How would you catagorize Crypto/Stocks?

Hello folks, a YNAB silent veteran here but I've actually hit something that stumps me on here. 

Over lockdown I have started to invest in Crypto and Dividend stocks as a way to diversify my portfolio. This is all and well and I have a Catagory for each in my budget and track it as a spend. However, This money isn't really gone, yes. It can fluctuate wildly at times so it would be hard to keep track of if it was kept in an account. but it does throw out my budget by quite a few digits. Does anyone else have this issue and how do they manage it? 

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    • nolesrule
    • Stealing From the Future fix is an improvement but is incomplete....
    • nolesrule
    • 1 mth ago
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    Are you asking about having these taxable investing accounts in your budget and how to manage them? I have developed a system for myself that keeps the budget money safe from market fluctuations, but it involves having a reserve of money your budget doesn't need that is invested. Essentially, you need a category that hold your profit and loss separate from money in budget categories. Every month you adjust the account balance and put the gains,losses in that category. The category balance should be at least 50% of the amount of the investment value that is held in volatile assets (stocks, stock funds, ETFs, HY bonds, crypto) so that in the event of a market crash your budget is not damaged.

    On a side note, dividend stocks don't diversify your portfolio, assuming the starting point is total market or even an S&P500 index. They tilt it. Dividends also are not a good choice in a taxable portfolio, because they throw off taxable income that is outside your control. The preference should be for gains to come from capital appreciation. That way, if you do actually need to draw money it comes from selling which will contain a mix of basis (not taxable) and capital gains (taxable), as opposed to dividends which are 100% taxable.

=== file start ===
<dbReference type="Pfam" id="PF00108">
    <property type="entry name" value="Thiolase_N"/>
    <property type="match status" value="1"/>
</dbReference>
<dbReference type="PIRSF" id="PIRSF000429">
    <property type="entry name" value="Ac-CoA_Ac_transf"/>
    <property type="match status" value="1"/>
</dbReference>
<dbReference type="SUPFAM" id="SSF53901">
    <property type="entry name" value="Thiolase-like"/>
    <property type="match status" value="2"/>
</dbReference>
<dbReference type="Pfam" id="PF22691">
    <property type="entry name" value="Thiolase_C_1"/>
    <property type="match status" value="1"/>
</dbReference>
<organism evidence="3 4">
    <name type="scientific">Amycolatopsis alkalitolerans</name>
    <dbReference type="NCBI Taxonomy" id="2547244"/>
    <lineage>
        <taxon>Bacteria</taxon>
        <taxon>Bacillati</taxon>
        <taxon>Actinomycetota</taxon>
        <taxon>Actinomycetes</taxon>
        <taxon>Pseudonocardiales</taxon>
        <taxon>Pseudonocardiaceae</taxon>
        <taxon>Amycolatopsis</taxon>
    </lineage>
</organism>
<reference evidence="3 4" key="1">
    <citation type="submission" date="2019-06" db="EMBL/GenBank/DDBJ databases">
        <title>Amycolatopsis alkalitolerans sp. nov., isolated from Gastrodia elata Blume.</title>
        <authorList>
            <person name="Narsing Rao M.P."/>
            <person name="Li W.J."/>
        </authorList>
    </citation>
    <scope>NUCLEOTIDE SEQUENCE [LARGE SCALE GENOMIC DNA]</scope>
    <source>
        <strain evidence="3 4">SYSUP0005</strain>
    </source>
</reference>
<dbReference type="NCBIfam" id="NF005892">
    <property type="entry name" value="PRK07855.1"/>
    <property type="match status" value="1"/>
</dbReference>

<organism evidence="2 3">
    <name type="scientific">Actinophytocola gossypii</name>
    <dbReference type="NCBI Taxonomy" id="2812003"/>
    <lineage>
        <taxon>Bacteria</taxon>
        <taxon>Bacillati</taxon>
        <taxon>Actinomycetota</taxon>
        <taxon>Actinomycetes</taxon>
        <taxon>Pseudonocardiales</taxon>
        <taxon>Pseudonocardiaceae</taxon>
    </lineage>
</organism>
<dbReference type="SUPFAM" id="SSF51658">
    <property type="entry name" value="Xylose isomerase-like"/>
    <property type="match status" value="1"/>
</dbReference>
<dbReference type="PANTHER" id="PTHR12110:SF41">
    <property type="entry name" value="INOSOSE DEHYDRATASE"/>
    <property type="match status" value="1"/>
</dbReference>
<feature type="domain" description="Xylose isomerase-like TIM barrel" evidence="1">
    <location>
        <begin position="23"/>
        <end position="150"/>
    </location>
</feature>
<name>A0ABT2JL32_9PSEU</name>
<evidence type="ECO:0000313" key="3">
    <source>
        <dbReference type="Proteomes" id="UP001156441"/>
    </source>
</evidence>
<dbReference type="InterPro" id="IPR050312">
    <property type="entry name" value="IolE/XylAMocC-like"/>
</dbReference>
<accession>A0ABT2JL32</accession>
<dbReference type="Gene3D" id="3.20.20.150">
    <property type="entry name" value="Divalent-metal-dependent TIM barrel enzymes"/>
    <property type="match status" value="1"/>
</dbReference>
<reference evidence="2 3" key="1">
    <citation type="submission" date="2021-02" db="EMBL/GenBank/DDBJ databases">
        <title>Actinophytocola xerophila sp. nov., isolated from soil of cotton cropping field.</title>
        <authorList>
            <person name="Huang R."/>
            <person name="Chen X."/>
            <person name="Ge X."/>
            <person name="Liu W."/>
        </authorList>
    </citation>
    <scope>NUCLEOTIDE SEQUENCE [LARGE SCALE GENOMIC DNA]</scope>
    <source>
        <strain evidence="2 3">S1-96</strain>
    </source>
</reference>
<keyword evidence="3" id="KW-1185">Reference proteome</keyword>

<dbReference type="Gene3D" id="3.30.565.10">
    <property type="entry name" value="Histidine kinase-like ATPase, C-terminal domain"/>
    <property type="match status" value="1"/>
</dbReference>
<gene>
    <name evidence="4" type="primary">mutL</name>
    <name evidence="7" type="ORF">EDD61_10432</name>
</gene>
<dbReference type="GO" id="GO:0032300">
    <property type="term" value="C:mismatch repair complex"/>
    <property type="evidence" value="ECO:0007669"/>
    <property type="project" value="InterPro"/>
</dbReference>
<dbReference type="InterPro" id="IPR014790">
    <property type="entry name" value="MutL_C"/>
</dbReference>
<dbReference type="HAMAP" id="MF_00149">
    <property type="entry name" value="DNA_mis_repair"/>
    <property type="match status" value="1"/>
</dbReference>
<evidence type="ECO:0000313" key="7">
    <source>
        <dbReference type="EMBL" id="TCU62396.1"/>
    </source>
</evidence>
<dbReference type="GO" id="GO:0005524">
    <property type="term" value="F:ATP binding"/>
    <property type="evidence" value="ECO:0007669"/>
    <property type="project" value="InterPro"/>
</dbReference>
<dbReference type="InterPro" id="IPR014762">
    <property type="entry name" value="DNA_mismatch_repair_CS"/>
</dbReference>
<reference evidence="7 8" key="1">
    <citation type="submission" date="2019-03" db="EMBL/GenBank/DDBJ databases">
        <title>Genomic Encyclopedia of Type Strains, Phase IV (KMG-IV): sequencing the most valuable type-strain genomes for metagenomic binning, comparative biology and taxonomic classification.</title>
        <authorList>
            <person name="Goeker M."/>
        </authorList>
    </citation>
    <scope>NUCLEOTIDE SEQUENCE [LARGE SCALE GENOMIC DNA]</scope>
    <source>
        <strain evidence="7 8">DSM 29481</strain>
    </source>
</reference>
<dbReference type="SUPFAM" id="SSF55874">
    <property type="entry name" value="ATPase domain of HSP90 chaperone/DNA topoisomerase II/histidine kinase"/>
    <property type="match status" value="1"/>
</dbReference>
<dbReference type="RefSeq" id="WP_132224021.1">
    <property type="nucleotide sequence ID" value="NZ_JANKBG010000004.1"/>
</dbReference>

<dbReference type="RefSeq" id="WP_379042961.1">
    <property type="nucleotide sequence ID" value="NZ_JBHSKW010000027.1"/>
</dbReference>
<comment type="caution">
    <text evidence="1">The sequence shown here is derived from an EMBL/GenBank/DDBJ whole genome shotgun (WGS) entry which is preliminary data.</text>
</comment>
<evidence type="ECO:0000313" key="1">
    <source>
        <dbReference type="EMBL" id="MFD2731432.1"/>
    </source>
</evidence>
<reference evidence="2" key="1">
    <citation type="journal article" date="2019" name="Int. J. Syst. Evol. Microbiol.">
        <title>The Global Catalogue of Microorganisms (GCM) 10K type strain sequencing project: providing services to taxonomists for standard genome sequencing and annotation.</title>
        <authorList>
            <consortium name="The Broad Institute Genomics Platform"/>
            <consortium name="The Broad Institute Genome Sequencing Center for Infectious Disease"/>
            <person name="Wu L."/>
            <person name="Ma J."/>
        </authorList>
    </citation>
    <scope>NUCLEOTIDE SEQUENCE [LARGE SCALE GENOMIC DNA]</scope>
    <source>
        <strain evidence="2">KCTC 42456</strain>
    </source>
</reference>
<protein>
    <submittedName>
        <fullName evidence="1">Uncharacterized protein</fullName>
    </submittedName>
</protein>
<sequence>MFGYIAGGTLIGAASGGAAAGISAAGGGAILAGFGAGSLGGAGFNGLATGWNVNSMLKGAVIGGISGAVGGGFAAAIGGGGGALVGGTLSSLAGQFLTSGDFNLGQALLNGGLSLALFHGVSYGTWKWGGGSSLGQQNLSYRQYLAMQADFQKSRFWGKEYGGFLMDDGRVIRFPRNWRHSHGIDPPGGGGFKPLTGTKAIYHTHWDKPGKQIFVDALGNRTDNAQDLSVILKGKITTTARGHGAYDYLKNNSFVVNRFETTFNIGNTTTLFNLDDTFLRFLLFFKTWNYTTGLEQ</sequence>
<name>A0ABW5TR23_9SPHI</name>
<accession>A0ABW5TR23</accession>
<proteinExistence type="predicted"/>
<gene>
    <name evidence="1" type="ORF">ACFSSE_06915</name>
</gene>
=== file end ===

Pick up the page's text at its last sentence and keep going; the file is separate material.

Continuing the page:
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      • nolesrule
      • Stealing From the Future fix is an improvement but is incomplete....
      • nolesrule
      • 1 mth ago
      • Reported - view

      And if the accounts are tracking accounts, and not part of the budget, just use a category to send money to the accounts. You'll need to budget for that though, because it's money leaving your budget just like spending is. Then in the tracking account, just update the value monthly.

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  • I do taxable investing. I have a category called Investments that I budget to every month and I have a tracking account called Investments. In my Checking Account I have monthly transfers to the Investment Account. Because it is on budget to tracking, the transfer requires a category which is the Investment category.

    After the market closes on the last day of the month, I go into the register of the Investment Account, make sure the transfer from the Checking Account is marked as cleared, and then do a reconciliation adjustment which captures all the gains and losses of the month. Tracking the changes from say the 14th to the 15th of the month is of no interest to me.

    Please note that I do 100% manual entry in my budget.

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  • I'd encourage you to set those up as tracking accounts, rather than budget accounts. You'll be able to look at the balances, know that money is yours, but it won't affect your budget.

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  • I have both crypto currencies and stocks in my budget and in tracking accounts so I know either way can work. But if you do have them in your budget, you have to be able to handle the wild fluctuations and like Nolesrule said, have a category with plenty of wiggle room that can handle them. Like Marisa said, the easiest way is to keep them as tracking accounts and then just update the balances once a month or so.

    I only recommend having them in your budget and categorizing them for experts that know what they're doing. At the very least, maybe start with them all in tracking accounts. You can always move them into your budget at a later date if/when you feel comfortable with that.

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